Books vs ebooks: Which one is right for you?

Books vs ebooks: Which one is right for you?


Here’s a surprisingly touchy subject for a lot of avid readers: when it comes to books vs ebooks, which is better? 

I feel pretty strongly about physical books offering an entirely different experience compared to ebooks…at least for me. I grew up being drawn to libraries and bookshops – with a neverending stack of reading -– in a time when literature was my only form of entertainment. The town I lived in until I was nine years old had maybe three other children my age, so books were my best friend.

But I think the real question when it comes to books vs ebooks is actually this: which one is better for you?

I originally wrote this post about five years ago. As I was packing up my gear for six months of travel starting in Greece, I was suddenly very aware of how much space my books occupied in my backpack. I had encountered the same issue on other trips (never mind the addition of journals and notebooks), but this was my first real extended trip. I’m a bibliophile through and through – the book/reading experience is just as important to me as its contents. (Ok, that’s an exaggeration, but you get it.)

Back then, as I disregarded extra pairs of underwear in favour of more literature, for the first time ever I found myself thinking, I wish I had an e-reader.

Spoiler alert: I got one.

I brought up the topic on Facebook and Twitter, and I’ve found people are extremely divided and passionate about their reading choices. As quick as I am to defend physical books, the pro e-book readers are equally quick to jump down my throat about it. On the other hand, some of us on the pro-book side are insufferable about defending the need for “real” books. The experience is just entirely different. 

Bottom line: the contents are the same. As long as you’re reading, I don’t care what your method is. (Except speed reading bullshit. That’s no way to enjoy the written word.)

Anyway, it’s a fun topic to write about because people are so opinionated on the matter. I seriously love discussing it.

So if you’re tossing around the merits of books vs ebooks and are considering picking up an e-reader, here are some things to consider.  

The pros for sticking to books

Settle in.

1. Our lives are already consumed with gadgets

Does anyone else feel completely tapped out when it comes to technology? I’m pretty sure I spend at least three hours a day on my phone. Ok, it’s more like six, but it’s embarrassing to admit that.

And then I’m forever working on my laptop. And then in the evenings, I veg with a good Netflix or Prime movie.

Do you really need another electronic in your hand when you’re trying to juggle an iPhone, laptop, or camera? I love reading early in the morning before my phone and inbox and social media start lighting up.

2. Reading a book is in itself an experience

My morning routine starts out with a cup of coffee and an hour of reading. As I said, my mornings are my favourite time to sit down with a good book; my mind is clutter-free, it’s quiet, and there are no anxieties niggling away at me. A book is a perfect complement to this peace. It’s part of the experience.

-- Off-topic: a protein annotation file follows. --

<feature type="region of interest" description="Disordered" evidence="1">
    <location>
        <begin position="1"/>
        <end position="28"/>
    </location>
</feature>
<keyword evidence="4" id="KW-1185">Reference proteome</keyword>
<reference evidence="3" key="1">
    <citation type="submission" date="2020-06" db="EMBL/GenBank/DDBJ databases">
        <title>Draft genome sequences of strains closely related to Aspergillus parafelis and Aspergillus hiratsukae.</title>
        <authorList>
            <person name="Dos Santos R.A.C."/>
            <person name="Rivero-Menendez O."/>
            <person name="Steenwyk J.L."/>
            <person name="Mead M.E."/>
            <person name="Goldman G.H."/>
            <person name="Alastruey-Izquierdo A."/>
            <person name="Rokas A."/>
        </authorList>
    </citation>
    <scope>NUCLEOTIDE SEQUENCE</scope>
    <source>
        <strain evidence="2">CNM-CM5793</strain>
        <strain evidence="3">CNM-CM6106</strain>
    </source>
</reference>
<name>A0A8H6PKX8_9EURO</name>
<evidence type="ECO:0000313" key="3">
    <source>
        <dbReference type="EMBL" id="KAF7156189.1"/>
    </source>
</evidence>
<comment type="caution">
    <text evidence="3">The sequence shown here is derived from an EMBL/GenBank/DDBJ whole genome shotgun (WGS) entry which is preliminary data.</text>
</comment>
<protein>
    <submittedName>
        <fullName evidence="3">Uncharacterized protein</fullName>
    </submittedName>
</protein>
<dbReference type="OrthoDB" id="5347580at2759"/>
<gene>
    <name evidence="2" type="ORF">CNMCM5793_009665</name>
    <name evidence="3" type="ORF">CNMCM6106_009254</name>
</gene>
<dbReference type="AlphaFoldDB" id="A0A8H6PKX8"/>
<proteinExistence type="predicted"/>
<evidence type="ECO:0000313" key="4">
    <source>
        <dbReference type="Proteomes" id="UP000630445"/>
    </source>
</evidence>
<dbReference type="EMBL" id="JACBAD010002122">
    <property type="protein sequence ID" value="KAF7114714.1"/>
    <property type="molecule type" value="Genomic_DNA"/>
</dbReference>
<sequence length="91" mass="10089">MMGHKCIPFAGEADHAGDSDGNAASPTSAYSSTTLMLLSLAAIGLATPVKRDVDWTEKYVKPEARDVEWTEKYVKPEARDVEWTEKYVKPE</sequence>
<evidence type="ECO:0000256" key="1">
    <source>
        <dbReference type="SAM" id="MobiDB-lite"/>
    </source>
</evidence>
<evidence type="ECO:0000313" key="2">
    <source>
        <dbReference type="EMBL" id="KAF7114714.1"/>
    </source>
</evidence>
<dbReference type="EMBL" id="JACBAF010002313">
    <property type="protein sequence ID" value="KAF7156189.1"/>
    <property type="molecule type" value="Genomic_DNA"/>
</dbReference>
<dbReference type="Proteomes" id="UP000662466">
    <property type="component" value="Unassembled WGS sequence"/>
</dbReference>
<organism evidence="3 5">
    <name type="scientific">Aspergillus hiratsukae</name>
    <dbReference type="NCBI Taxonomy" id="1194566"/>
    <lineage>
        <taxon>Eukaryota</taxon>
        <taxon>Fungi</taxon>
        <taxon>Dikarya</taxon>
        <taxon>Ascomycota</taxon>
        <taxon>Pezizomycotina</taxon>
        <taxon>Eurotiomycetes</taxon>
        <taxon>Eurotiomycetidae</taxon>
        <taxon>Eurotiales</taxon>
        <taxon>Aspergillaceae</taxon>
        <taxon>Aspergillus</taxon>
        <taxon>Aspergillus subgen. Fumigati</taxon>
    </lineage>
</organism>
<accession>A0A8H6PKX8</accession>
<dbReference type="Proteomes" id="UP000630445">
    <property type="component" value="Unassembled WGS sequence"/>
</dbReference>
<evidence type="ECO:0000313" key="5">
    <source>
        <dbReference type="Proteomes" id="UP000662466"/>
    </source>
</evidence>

Candice reading in the Oasis at Terra Nova National Park

An ebook has none of that same experience. Where’s the new book smell? Or the musty old book smell? Or the pure joy of thumbing through pages and seeing how much you have left to read? There’s just something rewarding and tangible about closing a book when you’re done with it. 

3. Supporting independent bookstores is one of the nicest ways to support local

Bibliophiles agree there’s something wonderful about wandering into a small independently owned bookshop filled with quirkiness and other book-loving people. My favourite bookstore when I lived in Montreal used to be littered with stacks of books and magazines, chipped coffee mugs, and professors and teenagers crowded around tables with pages spread out around them. It was totally pretentious. I miss it.

At my bookstore in Prenzlauer Berg, Berlin, I’d never ask the owner if they had my book available; I had too much fun just trying to find it myself, and then sinking into one of the big armchairs and reading the first chapter before buying it. I think I read my books even faster just so I had an excuse to get back to the bookstore.

The cons of books

There are none. Truly. But:

1. They’re not so practical for travel

Like I said, if you’re a serial reader, filling a suitcase with books just isn’t a viable option when you’re on the road. You could always just bring one book and leave it behind wherever you are, with the hopes of someone else picking it up and falling in love, but if you’re like me you’ll find it hard to part with something you’ve really connected with.

There are also some pretty obvious impacts on the environment when it comes to book production. It’s not easy to find recent studies on the issue, but the process from fiber supply to transport is a long one. On the other hand, the same could be said of our constant production and use of new devices — you won’t have your hands on a Kindle too long before there’s a newer and “better” version. 

The pros of reading ebooks

Here’s where a lot of my opinions about ebooks have changed over the years.

1. You’ll save so much space in your luggage when you’re travelling

An e-reader gives you the option of carrying hundreds of ebooks with you while you’re on the road. Even the 800-page copy of A Little Life (which I’m currently reading) is reduced to a thin, lightweight e-reader. It takes up no space at all.

And if you like to travel carry-on, like me, this is a big deal.

2. You won’t end up reading shitty books on your travels (or in general)

This is probably my biggest plus for ebooks point. If you’re travelling and you run out of books, there’s a good chance your hostel will have a free bookshelf. Or there’s a free library somewhere. But have you ever seen what kind of books are on loan there? There must be billions of Dan Brown books floating around the world, and most of them are firmly anchored to a free library.